A Man Taps Out a Psalm or Two

I grew up in a church that took the psalms seriously. We used a combined hymnal and psalter and each Sunday sang liberally from both halves. It was a great concern of the church leadership that the congregation become familiar with the entire book of Psalms, but it was slow going. Teaching anything to a church takes a while. Teaching them to sing is a years-long process.

As Alastair Roberts says in the video below, Christians need a fuller and less abbreviated relationship with the psalms, since the psalms, sung in their entirety, teach us how to navigate the peaks and valleys of life.

It’s a grand idea, but how does it work in practice? How does a music minister go about teaching the entirety of Psalm 68 to a congregation? A repetitive, metrical version would be easy to learn, but wouldn’t communicate the various sections of the psalm. A through-composed version, which includes the whole psalm in a more or less literal translation, is tougher to learn and almost impossible for a large congregation to sing well. How about good old chanting? Rare indeed is the 21st-century parishioner who doesn’t need a significant amount of coaching to handle a chant.

The question is how to translate Alastair’s (very good) theological point into an actionable plan for pastors and musicians. Answering that question – or, at least, approaching an answer – is one of the reasons I decided to start a yearly music colloquium called Psalm Tap. (Big props to Jarrod Richey for getting this off the ground.) Psalm Tap is where pastors, musicians, and interested laypeople will discuss the nuts and bolts of teaching and composing church music, with a particular focus on the psalms.

Psalm-singing will be a big focus at the colloquium, but other topics are on the table, such as whether we should use books or bulletins for music, what kinds of instruments are appropriate in worship, and how a church can pay for their high aesthetic vision. I anticipate strong opinions and good fun.

The colloquium is free. If you’re in Louisiana in late June, please join us.

UPDATE: Thanks to some health issues, I won’t be attending the colloquium this year. But don’t let that stop you from going. ‘Twill be a grand old time regardless.

A Man Pursues Holiness

I have just finished reading J. C. Ryle’s fat book Holiness. Ryle’s style is a shade pompous for my taste, but he does pack a lot of richness in these pages. Here are a few quotes that leapt out at me.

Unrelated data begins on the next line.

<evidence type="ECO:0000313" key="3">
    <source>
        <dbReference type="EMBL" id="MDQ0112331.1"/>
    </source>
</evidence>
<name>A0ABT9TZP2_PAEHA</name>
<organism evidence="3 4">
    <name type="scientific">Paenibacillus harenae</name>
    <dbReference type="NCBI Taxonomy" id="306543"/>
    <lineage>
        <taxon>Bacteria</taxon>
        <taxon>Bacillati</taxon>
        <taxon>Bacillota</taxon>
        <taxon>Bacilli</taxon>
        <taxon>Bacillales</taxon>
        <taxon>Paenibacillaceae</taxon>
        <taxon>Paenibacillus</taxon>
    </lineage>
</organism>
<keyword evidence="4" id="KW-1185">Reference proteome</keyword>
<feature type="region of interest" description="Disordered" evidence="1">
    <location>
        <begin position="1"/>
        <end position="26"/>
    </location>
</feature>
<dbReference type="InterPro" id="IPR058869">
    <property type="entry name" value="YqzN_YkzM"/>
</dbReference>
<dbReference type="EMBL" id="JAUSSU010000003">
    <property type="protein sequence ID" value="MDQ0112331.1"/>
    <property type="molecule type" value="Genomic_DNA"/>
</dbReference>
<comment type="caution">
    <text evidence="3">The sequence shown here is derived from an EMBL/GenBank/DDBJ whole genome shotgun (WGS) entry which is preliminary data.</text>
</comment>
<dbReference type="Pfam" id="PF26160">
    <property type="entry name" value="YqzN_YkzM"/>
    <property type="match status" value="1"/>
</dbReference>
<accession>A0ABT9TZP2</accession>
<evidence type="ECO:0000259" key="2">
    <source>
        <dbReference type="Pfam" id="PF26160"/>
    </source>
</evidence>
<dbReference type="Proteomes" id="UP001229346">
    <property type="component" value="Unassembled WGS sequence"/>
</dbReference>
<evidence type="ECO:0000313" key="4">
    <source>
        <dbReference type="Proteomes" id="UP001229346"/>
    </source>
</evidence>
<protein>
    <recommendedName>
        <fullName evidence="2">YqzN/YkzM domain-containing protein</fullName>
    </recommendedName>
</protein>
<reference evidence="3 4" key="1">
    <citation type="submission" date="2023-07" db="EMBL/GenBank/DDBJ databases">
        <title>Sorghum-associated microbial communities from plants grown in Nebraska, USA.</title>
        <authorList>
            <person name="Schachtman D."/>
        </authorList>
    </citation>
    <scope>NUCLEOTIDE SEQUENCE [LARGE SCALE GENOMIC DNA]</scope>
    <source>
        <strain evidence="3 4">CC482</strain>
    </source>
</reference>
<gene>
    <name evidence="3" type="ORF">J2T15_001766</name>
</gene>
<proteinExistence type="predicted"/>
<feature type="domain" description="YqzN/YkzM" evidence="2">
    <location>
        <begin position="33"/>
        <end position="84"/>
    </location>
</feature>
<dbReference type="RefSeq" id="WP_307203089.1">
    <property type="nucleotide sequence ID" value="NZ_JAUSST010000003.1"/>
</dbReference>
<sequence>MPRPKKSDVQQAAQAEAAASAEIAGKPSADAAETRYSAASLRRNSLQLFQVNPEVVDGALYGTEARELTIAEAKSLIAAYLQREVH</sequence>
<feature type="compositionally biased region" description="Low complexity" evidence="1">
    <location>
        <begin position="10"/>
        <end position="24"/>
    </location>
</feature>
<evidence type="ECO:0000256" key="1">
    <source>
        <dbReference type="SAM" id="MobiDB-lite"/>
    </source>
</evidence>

A religion which costs nothing is worth nothing.

I wish to be as broad as the Bible, neither less nor more.

On sin:

Dim or indistinct views of sin are the origin of most of the errors, heresies, and false doctrines of the present day.

The more real grace men have in their hearts, the deeper is their sense of sin.

On death & resurrection:

Nothing, I am convinced, will astonish us so much, when we awake in the resurrection day, as the view we shall have of sin, and the retrospect we shall take of our own countless shortcomings and defects.

Most men hope to go to heaven when they die; but few, it may be feared, take the trouble to consider whether they would enjoy heaven if they got there. Heaven is essentially a holy place; its inhabitants are all holy; its occupations are all holy. To be really happy in heaven, it is clear and plain that we must be somewhat trained and made ready for heaven while we are on earth.

Death works no change. The grave makes no alteration. Each will rise again with the same character in which he breathed his last. Where will our place be if we are strangers to holiness now?

Nothing, surely, is so likely to prepare us for that heaven where Christ’s personal presence will be all, and that glory where we shall meet Christ face to face, as to realize communion with Christ, as an actual living person here on earth. There is all the difference in the world between an idea and a person.

Of all the things that will surprise us in the resurrection morning, this I believe will surprise us most: that we did not love Christ more before we died.